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Anatomy and Physiology: Reabsorption

Reabsorption

It's a bit ironic that once the material has been filtered out, so much of it is reabsorbed! Some of this makes sense when you look at the amounts. Remember that the GFR is 125 ml/minute; that adds up to 180 liters of filtrate a day. If we didn't reabsorb some of that material we would run out rather fast! Since we average about 5 liters of blood, and 55 percent of that is plasma, we would be out of fluid in 22 minutes! It turns out that we reabsorb between 178 to 179 liters a day. That leaves 1 to 2 liters to be urinated away every day. Think of that the next time you open a 2-liter soda bottle; for some reason the word humbling comes to mind!

Much of this movement of material starts right away in that twisted tube right off the glomerulus called the proximal convoluted tubule or PCT for short (see Figure 15.5). The inside of this tubule, like the cells on the outside of the villi of the small intestine (see The Digestive System), has a brush border of microvilli, which of course increases surface area for the reabsorption; the major difference here is the cuboidal shape of the cells, unlike the columnar cell of the villi. I am talking here about reabsorption into the blood, specifically into what are called peritubular (around the tubes) capillaries.

Figure 15.5Reabsorption in the PCT and descending loop of Henle. (©Michael J. Vieira Lazaroff)

You might remember that the movement of materials in and out of vessels occurs via both diffusion (which, as passive transport, requires no energy) and active transport (which, going against the concentration gradient, requires energy). For diffusion to occur there needs to be a difference in the concentration of material (solute or solvent) on both sides of the membranes. In addition, cells cannot perform active transport to reabsorb water, and so the only way to get the water back into the capillaries is to create osmotic pressure by greatly increasing the concentration of the blood (that is, making it hypertonic;). The easiest way to do this is to have a countercurrent mechanism.

A countercurrent mechanism means that the flow of the filtrate through the tubes passes in the opposite direction from the flow of the blood, despite both starting at the glomerulus in the Bowman's capsule: The filtrate goes directly from the glomerulus to the PCT and loop of Henle, and then to the DCT, whereas the capillaries go from the glomerulus, skip over to the DCT, and then move backward to the loop of Henle and the PCT.

In this way, increasing the concentration of Na+, Cl-, K+, and HCO3- in the capillaries (through reabsorption and secretion from the DCT and the ascending limb of the loop of Henle, see the folllowing table) will thus make the plasma hypertonic. When the blood makes its way to the ascending limb of the loop of Henle and the PCT, the water will be returned, along the concentration gradient, to the capillaries. On the peritubular side, simply by removing the water in the descending limb, the ascending limb will have a higher concentration of ions than the plasma, thus making its movement into the capillaries possible. It may take a little effort to see it, but in the end it's worth the effort, because beneath the complexity of the details, the actual countercurrent mechanism is elegant in its simplicity!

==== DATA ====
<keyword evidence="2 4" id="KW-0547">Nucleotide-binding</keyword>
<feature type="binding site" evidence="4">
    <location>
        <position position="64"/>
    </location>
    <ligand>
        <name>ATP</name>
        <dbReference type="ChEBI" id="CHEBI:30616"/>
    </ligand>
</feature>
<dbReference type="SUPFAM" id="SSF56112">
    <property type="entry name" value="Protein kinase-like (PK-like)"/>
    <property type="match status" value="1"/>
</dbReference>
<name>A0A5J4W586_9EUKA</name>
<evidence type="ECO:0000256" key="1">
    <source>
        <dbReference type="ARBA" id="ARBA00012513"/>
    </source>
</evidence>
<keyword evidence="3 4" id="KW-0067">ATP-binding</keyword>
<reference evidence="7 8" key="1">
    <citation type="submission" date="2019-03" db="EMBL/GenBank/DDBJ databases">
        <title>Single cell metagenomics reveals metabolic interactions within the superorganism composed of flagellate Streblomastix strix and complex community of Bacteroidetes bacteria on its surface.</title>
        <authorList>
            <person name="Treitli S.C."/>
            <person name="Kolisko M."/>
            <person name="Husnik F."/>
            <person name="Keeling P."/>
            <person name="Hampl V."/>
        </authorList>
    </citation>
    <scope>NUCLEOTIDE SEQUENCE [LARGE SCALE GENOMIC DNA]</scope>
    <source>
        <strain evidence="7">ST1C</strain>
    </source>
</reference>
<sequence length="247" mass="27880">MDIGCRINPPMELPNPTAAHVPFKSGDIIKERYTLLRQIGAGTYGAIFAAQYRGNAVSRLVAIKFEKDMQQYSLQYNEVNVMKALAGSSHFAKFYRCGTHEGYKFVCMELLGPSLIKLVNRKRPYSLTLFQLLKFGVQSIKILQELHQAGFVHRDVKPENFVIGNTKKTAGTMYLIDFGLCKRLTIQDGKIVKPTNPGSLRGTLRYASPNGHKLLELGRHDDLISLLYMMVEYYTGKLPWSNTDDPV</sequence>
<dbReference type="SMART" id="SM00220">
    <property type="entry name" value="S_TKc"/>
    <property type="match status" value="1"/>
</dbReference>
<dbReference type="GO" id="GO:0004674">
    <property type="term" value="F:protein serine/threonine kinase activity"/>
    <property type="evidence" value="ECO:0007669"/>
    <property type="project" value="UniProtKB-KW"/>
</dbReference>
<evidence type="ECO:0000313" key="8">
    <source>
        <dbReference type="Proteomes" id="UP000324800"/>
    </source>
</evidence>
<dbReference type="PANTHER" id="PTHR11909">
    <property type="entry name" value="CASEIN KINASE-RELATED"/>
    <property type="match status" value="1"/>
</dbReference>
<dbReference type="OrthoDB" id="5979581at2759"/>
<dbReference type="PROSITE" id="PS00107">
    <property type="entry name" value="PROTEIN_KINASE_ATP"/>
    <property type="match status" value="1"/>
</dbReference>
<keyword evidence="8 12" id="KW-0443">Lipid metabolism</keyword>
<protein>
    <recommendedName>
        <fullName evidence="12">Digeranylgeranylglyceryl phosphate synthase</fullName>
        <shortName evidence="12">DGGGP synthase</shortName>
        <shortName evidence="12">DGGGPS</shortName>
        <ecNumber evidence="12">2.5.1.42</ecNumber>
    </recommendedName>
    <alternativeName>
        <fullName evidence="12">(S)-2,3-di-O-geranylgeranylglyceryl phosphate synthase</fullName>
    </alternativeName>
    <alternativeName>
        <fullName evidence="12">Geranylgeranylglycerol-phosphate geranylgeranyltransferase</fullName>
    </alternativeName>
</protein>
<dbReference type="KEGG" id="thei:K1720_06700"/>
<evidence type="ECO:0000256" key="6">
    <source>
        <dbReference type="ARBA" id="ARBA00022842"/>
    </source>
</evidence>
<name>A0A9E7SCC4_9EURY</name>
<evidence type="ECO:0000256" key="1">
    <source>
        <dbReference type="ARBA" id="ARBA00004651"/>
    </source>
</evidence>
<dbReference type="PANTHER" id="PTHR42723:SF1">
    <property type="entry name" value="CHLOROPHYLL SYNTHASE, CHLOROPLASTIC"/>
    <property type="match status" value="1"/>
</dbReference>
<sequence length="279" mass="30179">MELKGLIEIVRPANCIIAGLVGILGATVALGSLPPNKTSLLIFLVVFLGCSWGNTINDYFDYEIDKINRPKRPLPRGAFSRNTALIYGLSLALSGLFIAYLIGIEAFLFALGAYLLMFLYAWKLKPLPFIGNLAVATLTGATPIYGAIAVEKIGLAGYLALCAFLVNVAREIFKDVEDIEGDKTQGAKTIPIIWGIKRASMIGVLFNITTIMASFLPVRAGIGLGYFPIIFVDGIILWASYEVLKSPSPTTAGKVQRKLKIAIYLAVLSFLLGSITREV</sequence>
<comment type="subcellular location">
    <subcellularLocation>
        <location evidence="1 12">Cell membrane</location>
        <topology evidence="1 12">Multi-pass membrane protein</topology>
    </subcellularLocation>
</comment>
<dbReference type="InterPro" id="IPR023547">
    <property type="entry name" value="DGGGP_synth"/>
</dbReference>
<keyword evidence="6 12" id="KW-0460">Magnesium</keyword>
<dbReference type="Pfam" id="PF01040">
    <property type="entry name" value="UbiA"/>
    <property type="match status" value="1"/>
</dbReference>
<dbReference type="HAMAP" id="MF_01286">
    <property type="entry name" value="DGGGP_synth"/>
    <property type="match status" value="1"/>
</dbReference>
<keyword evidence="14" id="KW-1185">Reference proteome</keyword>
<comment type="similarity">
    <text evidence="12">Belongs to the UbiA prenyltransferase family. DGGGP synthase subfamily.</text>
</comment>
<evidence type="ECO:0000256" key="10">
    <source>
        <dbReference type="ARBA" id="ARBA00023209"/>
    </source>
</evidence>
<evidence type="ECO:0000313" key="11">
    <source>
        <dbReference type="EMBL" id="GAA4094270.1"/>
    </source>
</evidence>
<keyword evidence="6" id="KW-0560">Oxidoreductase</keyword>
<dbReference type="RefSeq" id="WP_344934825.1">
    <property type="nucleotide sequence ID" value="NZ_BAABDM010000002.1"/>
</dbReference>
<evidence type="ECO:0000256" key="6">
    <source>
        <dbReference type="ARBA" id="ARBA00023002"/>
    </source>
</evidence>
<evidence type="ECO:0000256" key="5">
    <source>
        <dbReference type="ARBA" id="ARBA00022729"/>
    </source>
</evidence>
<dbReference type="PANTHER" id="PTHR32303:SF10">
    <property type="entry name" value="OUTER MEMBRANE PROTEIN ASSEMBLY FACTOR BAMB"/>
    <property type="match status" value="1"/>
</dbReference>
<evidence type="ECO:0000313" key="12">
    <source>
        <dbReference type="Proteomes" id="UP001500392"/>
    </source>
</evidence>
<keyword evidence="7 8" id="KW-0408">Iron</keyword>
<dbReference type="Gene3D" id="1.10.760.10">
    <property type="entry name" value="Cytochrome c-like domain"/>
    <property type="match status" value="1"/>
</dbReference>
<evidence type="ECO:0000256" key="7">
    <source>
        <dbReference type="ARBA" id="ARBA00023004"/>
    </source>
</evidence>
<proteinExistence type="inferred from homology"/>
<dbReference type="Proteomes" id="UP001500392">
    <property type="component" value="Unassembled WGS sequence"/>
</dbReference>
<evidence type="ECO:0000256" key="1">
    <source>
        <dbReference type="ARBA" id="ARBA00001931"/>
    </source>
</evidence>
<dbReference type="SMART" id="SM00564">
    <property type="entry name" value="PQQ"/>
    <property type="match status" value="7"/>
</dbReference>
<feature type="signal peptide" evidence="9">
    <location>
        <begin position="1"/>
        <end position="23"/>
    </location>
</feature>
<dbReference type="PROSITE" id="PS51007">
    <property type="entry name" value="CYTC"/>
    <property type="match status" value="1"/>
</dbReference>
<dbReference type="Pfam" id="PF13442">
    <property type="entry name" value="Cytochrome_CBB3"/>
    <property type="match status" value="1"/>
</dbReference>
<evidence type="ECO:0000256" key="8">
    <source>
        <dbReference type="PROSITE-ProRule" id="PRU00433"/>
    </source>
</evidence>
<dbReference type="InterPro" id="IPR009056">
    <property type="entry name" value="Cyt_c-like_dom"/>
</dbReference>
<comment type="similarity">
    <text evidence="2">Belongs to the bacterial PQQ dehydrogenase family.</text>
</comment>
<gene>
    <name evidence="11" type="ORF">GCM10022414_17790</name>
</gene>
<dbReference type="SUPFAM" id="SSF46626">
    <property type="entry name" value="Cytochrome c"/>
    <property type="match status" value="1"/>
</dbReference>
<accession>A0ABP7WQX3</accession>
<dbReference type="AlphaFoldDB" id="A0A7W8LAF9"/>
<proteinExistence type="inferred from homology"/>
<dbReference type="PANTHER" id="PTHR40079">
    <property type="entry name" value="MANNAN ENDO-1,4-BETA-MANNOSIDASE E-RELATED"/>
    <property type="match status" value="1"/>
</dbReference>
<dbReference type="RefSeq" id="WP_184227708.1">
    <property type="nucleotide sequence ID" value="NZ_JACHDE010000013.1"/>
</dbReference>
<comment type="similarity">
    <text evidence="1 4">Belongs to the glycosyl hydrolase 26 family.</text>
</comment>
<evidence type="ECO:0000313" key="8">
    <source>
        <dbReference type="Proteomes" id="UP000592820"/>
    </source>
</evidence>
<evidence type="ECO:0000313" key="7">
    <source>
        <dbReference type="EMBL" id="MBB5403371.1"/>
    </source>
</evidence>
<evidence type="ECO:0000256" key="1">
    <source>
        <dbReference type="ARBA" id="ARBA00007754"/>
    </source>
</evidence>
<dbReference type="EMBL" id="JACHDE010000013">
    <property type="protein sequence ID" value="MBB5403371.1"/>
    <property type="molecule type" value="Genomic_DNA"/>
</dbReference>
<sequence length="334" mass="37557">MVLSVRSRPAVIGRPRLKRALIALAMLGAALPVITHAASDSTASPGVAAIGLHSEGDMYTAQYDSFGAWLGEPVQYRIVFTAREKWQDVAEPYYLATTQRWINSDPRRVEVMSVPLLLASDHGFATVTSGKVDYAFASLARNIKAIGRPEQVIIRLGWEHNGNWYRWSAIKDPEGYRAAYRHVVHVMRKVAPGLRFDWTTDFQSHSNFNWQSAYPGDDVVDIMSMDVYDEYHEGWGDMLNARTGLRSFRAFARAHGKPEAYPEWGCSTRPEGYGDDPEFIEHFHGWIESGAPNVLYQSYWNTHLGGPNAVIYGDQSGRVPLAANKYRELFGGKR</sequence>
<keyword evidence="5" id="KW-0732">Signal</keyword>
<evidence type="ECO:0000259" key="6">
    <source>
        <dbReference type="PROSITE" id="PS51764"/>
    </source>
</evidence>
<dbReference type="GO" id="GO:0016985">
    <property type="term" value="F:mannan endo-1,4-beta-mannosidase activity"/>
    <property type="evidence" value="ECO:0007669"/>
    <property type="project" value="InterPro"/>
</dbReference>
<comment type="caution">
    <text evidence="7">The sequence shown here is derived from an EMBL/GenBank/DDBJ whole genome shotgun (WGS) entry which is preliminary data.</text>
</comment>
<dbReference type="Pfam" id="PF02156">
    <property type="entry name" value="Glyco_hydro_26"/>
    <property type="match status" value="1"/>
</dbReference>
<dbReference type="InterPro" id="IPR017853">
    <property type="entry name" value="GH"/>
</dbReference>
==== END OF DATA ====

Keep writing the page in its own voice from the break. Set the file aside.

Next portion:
Secretion

In addition to reabsorption of materials from the filtrate into the blood, other materials from the plasma are being placed into the filtrate in a process known as secretion (see Figure 15.6). Secretion plays a major role in the balance of ions in the blood (see the following table). Excess K+, for instance, can cause cardiac arrest, so the level can be lowered by secreting it into the collecting duct (in the presence of aldosterone).

Reabsorption and Secretion in the Nephron
Location Reabsorption Secretion
Glomerulus (Filtration only of H2O, glucose, amino acids, Na2, Cl-, HCO3-, K+, urea, uric acid, creatinine, etc.) None None
Proximal convoluted tubule Na+, Cl-, HCO3-, K+, H2O, glucose, urea, amino acids H+, NH4+, creatinine
Descending limb, loop of Henle H2O urea
Ascending limb, loop of Henle Na+, Cl-, K+ urea
Distal convoluted tubule Na+, Cl-, HCO3-, H2O, glucose None
Collecting duct Na+, Cl-, HCO3-, urea, H2O* H+, K+

Figure 15.6Reabsorption in the DCT and ascending loop of Henle. (©Michael J. Vieira Lazaroff)

*Water is reabsorbed here as a result of ADH (anti-diuretic hormone—see Hormones).

Normal blood pH is slightly basic, falling within the narrow range of 7.35 to 7.45 (7 is neutral). When blood gets too acidic, H+ ions are secreted into the PCT and the collecting duct, thus raising the pH to normal. In addition, the blood pH can be raised by reabsorbing HCO3- (which binds with the H+ ions) from the PCT, DCT, and the collecting duct. As you can see, the use of reabsorption and secretion plays an important role in homeostasis.

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Excerpted from The Complete Idiot's Guide to Anatomy and Physiology © 2004 by Michael J. Vieira Lazaroff. All rights reserved including the right of reproduction in whole or in part in any form. Used by arrangement with Alpha Books, a member of Penguin Group (USA) Inc.

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